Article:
The Commissioner of the Environment and Sustainable Development for Canada, Jerry DeMarco, recently released five audit reports.

The first of the five reports deals with the clean-up of contaminated sites in northern Canada. The audit examined contaminated sites in northern Canada, which continue to carry significant health, environmental, and financial risks. The auditor found that Transport Canada and Crown‑Indigenous Relations and Northern Affairs Canada—which manage many of these sites—complied with the Federal Contaminated Sites Action Plan. However, this was not enough for the program to meet its objectives of reducing the health, environmental, and financial risks associated with these sites.

In the report, the auditor states that the Canada‑wide financial liability for known federal contaminated sites has increased from $2.9 billion to $10.1 billion since the launch of the action plan in 2005. While only 11% of sites are in the North, over 60% of Canada’s total estimated financial liability is linked to the remediation of northern sites. This is an enormous financial burden on taxpayers and represents a failure to properly implement the “polluter pays” principle, as many private sector sites had to be taken over by the federal government.

After 20 years, much work is still needed to reduce the financial liability related to contaminated sites and to lower environmental and human health risks for current and future generations. As well, the government needs to take urgent action to advance socio-economic benefits, including employment opportunities, and to support reconciliation with Indigenous peoples whose lands are often affected by contaminated sites.

Major Findings

Contaminated sites represent significant environmental and human health risks and cost Canadians billions of dollars. Contaminated sites in northern Canada have not been managed to reduce the financial liability under the Federal Contaminated Sites Action Plan and the Northern Abandoned Mine Reclamation Program. Although work was undertaken to remediate contaminated sites, the total financial liability for federal contaminated sites is now over $10 billion. In addition, gaps remained in practices intended to reduce the risks to the environment and human health for current and future generations.

The audit found that Environment and Climate Change Canada, with the support of the Treasury Board of Canada Secretariat, did not effectively lead the Federal Contaminated Sites Action Plan. Transport Canada and Crown‑Indigenous Relations and Northern Affairs Canada, which manage contaminated sites in the North, complied with the program, but the audit found this was not enough for the program to meet its Canada‑wide objectives. For example, the cost for remediating contaminated sites keeps increasing for Canadians. Also, the program did not appropriately support custodians by including climate change and reconciliation with Indigenous peoples in remediation efforts, which are key priorities related to the management of contaminated sites.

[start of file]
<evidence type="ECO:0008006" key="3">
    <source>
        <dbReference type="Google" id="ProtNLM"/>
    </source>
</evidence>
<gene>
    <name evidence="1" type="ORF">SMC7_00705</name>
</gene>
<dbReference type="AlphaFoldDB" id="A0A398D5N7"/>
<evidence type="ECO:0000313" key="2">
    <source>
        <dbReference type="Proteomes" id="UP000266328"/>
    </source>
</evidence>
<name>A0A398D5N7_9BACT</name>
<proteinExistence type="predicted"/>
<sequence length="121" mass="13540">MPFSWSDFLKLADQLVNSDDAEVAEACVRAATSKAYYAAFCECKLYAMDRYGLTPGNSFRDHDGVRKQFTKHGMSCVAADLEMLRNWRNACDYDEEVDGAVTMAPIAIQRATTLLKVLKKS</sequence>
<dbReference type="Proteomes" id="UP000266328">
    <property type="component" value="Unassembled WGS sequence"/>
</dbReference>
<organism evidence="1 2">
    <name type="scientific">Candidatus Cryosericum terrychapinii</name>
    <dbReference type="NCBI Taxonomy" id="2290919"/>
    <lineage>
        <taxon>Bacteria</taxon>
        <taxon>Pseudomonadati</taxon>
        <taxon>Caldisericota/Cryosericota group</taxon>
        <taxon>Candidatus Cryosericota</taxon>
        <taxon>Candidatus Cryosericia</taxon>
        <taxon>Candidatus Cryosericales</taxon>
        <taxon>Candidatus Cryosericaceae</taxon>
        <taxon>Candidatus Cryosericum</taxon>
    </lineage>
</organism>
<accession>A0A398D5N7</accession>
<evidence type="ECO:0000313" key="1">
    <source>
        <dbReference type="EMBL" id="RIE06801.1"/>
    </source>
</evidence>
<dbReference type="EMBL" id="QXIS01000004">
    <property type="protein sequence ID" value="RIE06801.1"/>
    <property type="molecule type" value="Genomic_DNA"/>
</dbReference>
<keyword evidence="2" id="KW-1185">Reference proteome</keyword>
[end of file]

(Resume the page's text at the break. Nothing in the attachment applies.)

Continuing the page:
Complex sites that require ongoing care and maintenance—such as the large abandoned Faro and Giant mines—present immediate and long-term risks to the environment and health of Canadians. For example, the Faro Mine requires ongoing maintenance for the foreseeable future to prevent contaminated water from polluting surrounding areas, and the Giant Mine requires a large volume of arsenic to remain frozen underground. The cost to remediate the 8 largest abandoned mines in the North has increased by 95% since 2019 due to several factors, including more accurate estimates to reflect the scope of work required to address these sites. As the responsible organization managing these mines, Crown-Indigenous Relations and Northern Affairs Canada had gaps in its approach for considering climate change adaptation and perpetual care plans.

As these sites often stand on Indigenous land, the remediation of contaminated sites in the North provides a significant opportunity to support reconciliation with Indigenous peoples and promote economic development. During the course of the audit, the environmental commissioner heard from some Indigenous communities that these opportunities have yet to be realized.

Recommendations

The report provides three major recommendations to address the issues associated with contamination in Northern Canada as follows:

  • To achieve the Federal Contaminated Sites Action Plan’s objective of reducing the financial liability, Environment and Climate Change Canada, working with program partners, should support custodians in reducing financial liability.
  • To achieve the Federal Contaminated Sites Action Plan’s objective of reducing the environmental and human health risks, Environment and Climate Change Canada, working with program partners, should directly measure environmental and human health risk reduction, improve quality assessment and quality control for key program elements and develop a consistent approach for custodians to document and report on key program priorities.
  • To improve its management of large abandoned mines in the North under the Northern Abandoned Mine Reclamation Program, Crown‑Indigenous Relations and Northern Affairs Canada should enhance the reliability of the liability estimates and reduce environmental risks and improve transparency for current and future generations.